For more background see also this interview with Voice of America on 28 June 2011.

Afghanistan’s business elite has its own election

Author: Martine van Bijlert                        Date: 23 November 2011

A few months later, in November 2011, AAN reported on the tumultuous election of the board of Afghanistan’s Chamber of Commerce. The details on who competed illustrate the interconnectedness of Afghanistan’s business elites, while the competition also featured several of the main protagonists of the Kabul Bank story:

Last month Afghanistan’s Chamber of Commerce, the ACCI, elected its new leadership. The process was not without controversy. A lively pre-election trade in ACCI membership cards allowed large numbers of underage children and people who had nothing to do with running a business to participate in the vote at the provincial level. And at the national level there were allegations of dealmaking, money transfers and ethnic politicking. The fact that highly powerful individuals and networks find these positions worth competing over illustrates their importance. The controversies surrounding the vote also underscore how deeply problematic elections – of any kind – have become and how the involvement of the Independent Electoral Commission is no guarantee for a serious vote. This report takes a look at what happened and what this tells us about Afghanistan’s new business elites.

 

How the Kabul Bank scandal endangered donor funding 

The IMF, Kabul Bank, government salaries and transition 

Author: Martine van Bijlert                        Date: 20 June 2011

The shock of the Kabul Bank collapse, and the reluctance of the Afghan government to acknowledge the magnitude of the problem, weighed heavily on the relations with the donors. This came to a head in the summer of 2011 when progress on the Kabul Bank dossier became a condition for continued assistance and even led to the temporary freezing of donor funds. For a brief period, it was unclear whether the government would still be able to pay its salaries. Both sides – the Afghan government and the donors – blamed each other for not really wanting to solve the problem:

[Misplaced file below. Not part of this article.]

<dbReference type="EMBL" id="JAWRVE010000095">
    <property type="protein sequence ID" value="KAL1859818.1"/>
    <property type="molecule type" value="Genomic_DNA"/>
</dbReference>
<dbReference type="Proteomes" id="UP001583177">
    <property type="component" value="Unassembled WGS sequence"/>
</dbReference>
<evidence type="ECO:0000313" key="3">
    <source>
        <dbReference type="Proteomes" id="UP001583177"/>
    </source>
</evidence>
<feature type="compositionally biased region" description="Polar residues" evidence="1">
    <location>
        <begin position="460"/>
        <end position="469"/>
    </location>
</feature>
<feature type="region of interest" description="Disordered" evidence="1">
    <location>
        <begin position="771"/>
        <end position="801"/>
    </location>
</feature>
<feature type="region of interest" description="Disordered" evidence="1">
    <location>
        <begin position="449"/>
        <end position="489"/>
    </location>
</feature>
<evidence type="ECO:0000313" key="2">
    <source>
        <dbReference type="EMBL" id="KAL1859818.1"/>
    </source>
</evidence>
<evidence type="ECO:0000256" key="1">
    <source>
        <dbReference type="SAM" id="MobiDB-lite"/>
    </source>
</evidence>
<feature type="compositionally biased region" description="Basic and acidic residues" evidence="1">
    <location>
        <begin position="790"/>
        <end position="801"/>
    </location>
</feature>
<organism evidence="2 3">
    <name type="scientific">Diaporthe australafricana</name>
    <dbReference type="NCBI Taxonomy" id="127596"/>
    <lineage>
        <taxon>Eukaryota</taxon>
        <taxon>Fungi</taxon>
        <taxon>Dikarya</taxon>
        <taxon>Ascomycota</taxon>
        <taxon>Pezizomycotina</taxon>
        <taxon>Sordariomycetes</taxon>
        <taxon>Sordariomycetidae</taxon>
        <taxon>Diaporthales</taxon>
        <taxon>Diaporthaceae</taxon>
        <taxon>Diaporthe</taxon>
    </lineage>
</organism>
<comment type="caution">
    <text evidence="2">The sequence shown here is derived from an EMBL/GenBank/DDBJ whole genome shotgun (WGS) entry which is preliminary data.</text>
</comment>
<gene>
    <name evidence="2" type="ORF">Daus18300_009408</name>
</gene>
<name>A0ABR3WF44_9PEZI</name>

The IMF and the Afghan government failed to reach an agreement last week on how to deal with the Kabul Bank crisis. The long-simmering controversy, which began months ago, is starting to have far-reaching consequences both for the cash flow of the Afghan government and for the possible nature of the transition, as donors are making their aid conditional on the decisions of the IMF. AAN explains what exactly is the matter.

The Rise and Fall of the Kabul Bank – making the details public

Author: Martine van Bijlert                        Date: 27 November 2012

The crisis between the donors and the Afghan government was ultimately averted after the Afghan government reluctantly agreed to the donors’ conditions. One of these conditions had been the launch of an independent, in-depth public inquiry. This inquiry, which was conducted by MEC, was released in late November 2012:

After the Kabul Bank collapsed and the government stepped in to stem the hemorrhaging of both the money and the confidence in the country’s financial system, the Afghan government and the international donors started a protracted conversation on how to deal with the crisis. The hand of the donors was strengthened by the fact that a crucial IMF loan, the Extended Credit Facility, had expired, allowing them to insist on a set of detailed benchmarks, one of which was the launch of an independent, in-depth public inquiry. The job of implementing the inquiry was given to the Independent Anti-Corruption Monitoring and Evaluation Committee (MEC), a government-appointed independent body consisting of three international and three Afghan commissioners and a Secretariat.

The full report of the public inquiry can be found here.

 

Criminal proceedings: Letting the shareholders off the hook

The Kabul Bank Tribunal: an exercise in containment

Author: Martine van Bijlert                        Date: 9 March 2013

The original Kabul Bank verdict was finally issued by a Special Tribunal in March 2013, still under President Karzai, and was described in this AAN report as “an exercise in containment.”  The report tracks the different avenues of investigation that each laid the blame elsewhere, and explains how this resulted in a verdict which scapegoated the two main managers of the bank and let all other main players off the hook:

The Kabul Bank crisis is complicated and multi-layered. Its tentacles reached into almost all centres of power and threatened to embarrass not just the architects of the scam, but practically everybody involved: businessmen, politicians, senior government officials, the various Presidential campaign teams, Parliamentarians, Central Bank staff, international advisers, donors – the list is long. Since the story broke in August 2010, everyone has tried to do their own version of damage control, which has left us with a confusing mix of partial and competing investigations, alternating efforts to cover-up and to reveal, half-hearted pushes towards prosecution and greater regulation, and continued efforts to downplay the seriousness of the crisis and to limit the circle of those implicated. The long-awaited verdict by the Special Tribunal, last Wednesday, has done little to change that picture.